Lessons Remembered: Keeping your horse underneath you

It may seem rather obvious, but you want your horse to stay balanced under you when you ride. You don’t want to be behind the motion or listing to one side or the other.

The good news is that your horse wants to stay under you and actually will do its best to help you out by following your weight.

Years ago I had the privilege of riding with Dr. Max Gahwyler. He was the first “real” dressage instructor I’d ever had the chance to train with and he used to come to the New Canaan Mounted Troop to teach a few of us. I am forever indebted to his patience and good humor as he tried to explain some of the basic concepts of dressage to me.

Walking horse on a loose rein
While walking your horse on a loose rein, see if you can steer just by shifting your weight. Can you circle to the right by stepping in that stirrup?

He was the one who showed me how a horse will step under your weight as it shifts. To illustrate the concept he asked us to drop our reins and influence our horses by stepping more heavily in one stirrup or by weighting one seat bone. He asked us to make circles and change directions. It was both harder than it sounded and, once you got the concept and your horse was listening to you, easier.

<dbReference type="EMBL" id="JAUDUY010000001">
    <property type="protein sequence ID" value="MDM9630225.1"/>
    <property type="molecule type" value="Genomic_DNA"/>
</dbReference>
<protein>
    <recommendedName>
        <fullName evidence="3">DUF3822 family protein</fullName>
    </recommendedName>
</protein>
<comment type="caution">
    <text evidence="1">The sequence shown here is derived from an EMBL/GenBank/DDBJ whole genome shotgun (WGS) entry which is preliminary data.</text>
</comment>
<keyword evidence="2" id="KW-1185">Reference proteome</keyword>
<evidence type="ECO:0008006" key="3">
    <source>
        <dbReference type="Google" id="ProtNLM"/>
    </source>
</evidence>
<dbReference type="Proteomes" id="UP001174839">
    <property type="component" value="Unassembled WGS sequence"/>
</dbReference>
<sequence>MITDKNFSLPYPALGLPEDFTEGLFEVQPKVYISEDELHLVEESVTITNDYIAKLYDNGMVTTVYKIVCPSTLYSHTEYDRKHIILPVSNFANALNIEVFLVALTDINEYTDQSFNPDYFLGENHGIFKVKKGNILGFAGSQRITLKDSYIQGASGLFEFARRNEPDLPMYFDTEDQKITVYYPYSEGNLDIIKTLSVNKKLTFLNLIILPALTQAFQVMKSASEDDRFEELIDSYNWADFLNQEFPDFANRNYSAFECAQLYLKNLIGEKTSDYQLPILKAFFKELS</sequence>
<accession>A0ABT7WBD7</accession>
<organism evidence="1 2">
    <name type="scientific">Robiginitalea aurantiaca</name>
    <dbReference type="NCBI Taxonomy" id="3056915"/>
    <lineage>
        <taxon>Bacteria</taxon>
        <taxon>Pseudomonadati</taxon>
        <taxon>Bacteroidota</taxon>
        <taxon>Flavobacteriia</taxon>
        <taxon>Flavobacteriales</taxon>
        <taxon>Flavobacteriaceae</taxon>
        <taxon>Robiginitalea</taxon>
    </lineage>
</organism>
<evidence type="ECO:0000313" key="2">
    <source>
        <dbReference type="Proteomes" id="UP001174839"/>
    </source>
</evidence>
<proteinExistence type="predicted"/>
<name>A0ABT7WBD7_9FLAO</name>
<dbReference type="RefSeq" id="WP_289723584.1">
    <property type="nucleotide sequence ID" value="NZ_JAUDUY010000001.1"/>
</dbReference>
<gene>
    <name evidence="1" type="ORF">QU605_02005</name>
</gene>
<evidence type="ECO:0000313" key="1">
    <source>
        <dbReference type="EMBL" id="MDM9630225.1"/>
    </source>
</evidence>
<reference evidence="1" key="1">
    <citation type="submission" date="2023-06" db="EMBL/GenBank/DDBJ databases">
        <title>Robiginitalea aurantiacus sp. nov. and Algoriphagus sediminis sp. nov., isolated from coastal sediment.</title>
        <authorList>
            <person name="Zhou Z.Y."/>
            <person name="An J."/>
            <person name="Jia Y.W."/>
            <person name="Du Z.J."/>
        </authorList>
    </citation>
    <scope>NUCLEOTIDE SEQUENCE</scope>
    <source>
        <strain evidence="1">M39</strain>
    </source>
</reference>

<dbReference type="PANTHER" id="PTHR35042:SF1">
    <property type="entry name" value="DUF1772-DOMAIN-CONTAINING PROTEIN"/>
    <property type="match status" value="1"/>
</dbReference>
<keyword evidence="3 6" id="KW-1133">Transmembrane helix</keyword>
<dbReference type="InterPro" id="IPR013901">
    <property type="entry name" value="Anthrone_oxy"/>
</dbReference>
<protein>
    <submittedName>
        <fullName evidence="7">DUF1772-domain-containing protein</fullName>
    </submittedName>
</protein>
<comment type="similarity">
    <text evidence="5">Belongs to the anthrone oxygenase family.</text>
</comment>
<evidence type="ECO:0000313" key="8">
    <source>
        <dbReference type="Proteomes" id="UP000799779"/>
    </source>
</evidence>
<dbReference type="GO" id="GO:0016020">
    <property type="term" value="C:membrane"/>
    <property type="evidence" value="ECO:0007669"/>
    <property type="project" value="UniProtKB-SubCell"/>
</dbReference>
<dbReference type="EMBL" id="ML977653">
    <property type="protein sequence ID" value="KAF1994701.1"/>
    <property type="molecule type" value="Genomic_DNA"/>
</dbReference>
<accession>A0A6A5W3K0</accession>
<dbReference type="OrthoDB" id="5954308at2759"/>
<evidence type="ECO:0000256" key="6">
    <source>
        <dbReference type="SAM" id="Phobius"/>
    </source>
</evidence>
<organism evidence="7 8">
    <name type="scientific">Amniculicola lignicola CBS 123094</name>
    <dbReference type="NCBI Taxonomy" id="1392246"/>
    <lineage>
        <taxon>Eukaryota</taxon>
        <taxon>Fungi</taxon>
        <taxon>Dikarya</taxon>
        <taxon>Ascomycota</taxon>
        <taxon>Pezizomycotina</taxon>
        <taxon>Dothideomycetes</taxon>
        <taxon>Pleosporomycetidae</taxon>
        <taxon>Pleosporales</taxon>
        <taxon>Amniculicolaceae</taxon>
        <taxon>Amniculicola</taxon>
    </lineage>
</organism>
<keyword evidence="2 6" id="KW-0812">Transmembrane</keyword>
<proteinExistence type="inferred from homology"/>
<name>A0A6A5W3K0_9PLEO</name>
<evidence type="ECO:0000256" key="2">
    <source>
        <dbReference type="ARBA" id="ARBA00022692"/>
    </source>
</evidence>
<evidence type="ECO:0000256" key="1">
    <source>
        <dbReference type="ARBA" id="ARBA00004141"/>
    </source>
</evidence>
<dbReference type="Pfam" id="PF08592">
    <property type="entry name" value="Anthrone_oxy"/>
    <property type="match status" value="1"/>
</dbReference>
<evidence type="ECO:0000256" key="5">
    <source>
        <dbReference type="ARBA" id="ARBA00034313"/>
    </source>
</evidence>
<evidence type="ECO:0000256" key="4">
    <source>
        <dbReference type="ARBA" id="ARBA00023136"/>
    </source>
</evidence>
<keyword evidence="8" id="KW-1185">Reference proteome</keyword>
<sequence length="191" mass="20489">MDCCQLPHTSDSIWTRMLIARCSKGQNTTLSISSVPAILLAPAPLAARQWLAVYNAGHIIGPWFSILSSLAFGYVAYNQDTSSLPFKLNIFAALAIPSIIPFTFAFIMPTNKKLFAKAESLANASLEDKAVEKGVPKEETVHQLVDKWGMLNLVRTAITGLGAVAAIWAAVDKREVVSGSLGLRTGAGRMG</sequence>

Although we did it at a walk, it’s a principle that holds true at any gait. If you stay in the center of your horse, the way you shift your weight is an important aid. Of course, it still influences your horse even if your weight is shifting unintentionally. The problem then is you are probably just confusing the heck out of them!

It’s still something that I do when I am cooling out or riding in an open space on a long rein. Freedom is quite sensitive to my position and it helps me see how important it is that I stay still and secure so that I can influence him intentionally when I want him to move.

 

 

2 thoughts on “Lessons Remembered: Keeping your horse underneath you

  1. Perfect. We do this during cooling out also. I think it keeps us both sharp. Warming up, I pretend I don’t have the reins, not a good idea to drop them on him pre-ride.
    The other day I completely regressed to green rider status and tried to scootch up to the movement at the gallop. I haven’t done that in a looooong time. Boy did I feel stupid. I wish I’d started out with lessons as a kid, so I could regress to basics, instead of self-taught bad riding.

  2. I realized some time ago that I have probably already had so many lessons in my life that if I just “recycled” them at the appropriate time and played them back in my head, I could get double value. The problem is that the sorting function in my brain has become less effective as I age and sometimes I get the wrong lesson!

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